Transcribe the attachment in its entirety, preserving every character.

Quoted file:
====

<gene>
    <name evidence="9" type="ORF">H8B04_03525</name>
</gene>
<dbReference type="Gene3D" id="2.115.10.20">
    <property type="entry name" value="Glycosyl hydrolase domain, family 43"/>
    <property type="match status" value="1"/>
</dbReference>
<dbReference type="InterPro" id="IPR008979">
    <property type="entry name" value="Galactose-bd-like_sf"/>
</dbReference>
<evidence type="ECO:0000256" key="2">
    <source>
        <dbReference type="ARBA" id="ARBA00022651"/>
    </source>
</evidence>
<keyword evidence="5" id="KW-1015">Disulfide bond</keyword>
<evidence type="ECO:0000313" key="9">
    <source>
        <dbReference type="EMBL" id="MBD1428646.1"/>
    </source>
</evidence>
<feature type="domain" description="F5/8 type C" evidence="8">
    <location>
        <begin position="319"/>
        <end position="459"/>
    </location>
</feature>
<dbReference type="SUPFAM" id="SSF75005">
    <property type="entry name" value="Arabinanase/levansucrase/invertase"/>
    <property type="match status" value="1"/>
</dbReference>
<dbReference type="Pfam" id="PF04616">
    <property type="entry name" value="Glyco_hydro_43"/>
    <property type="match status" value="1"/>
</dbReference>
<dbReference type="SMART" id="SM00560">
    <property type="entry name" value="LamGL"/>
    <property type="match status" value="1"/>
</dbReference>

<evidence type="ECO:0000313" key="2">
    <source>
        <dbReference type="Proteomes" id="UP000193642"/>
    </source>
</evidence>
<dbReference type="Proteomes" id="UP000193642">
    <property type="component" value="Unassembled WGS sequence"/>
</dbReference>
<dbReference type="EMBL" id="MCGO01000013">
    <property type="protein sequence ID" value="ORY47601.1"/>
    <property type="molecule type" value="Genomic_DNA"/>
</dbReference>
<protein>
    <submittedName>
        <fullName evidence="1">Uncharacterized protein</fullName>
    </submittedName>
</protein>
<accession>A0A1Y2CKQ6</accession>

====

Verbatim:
<gene>
    <name evidence="9" type="ORF">H8B04_03525</name>
</gene>
<dbReference type="Gene3D" id="2.115.10.20">
    <property type="entry name" value="Glycosyl hydrolase domain, family 43"/>
    <property type="match status" value="1"/>
</dbReference>
<dbReference type="InterPro" id="IPR008979">
    <property type="entry name" value="Galactose-bd-like_sf"/>
</dbReference>
<evidence type="ECO:0000256" key="2">
    <source>
        <dbReference type="ARBA" id="ARBA00022651"/>
    </source>
</evidence>
<keyword evidence="5" id="KW-1015">Disulfide bond</keyword>
<evidence type="ECO:0000313" key="9">
    <source>
        <dbReference type="EMBL" id="MBD1428646.1"/>
    </source>
</evidence>
<feature type="domain" description="F5/8 type C" evidence="8">
    <location>
        <begin position="319"/>
        <end position="459"/>
    </location>
</feature>
<dbReference type="SUPFAM" id="SSF75005">
    <property type="entry name" value="Arabinanase/levansucrase/invertase"/>
    <property type="match status" value="1"/>
</dbReference>
<dbReference type="Pfam" id="PF04616">
    <property type="entry name" value="Glyco_hydro_43"/>
    <property type="match status" value="1"/>
</dbReference>
<dbReference type="SMART" id="SM00560">
    <property type="entry name" value="LamGL"/>
    <property type="match status" value="1"/>
</dbReference>

<evidence type="ECO:0000313" key="2">
    <source>
        <dbReference type="Proteomes" id="UP000193642"/>
    </source>
</evidence>
<dbReference type="Proteomes" id="UP000193642">
    <property type="component" value="Unassembled WGS sequence"/>
</dbReference>
<dbReference type="EMBL" id="MCGO01000013">
    <property type="protein sequence ID" value="ORY47601.1"/>
    <property type="molecule type" value="Genomic_DNA"/>
</dbReference>
<protein>
    <submittedName>
        <fullName evidence="1">Uncharacterized protein</fullName>
    </submittedName>
</protein>
<accession>A0A1Y2CKQ6</accession>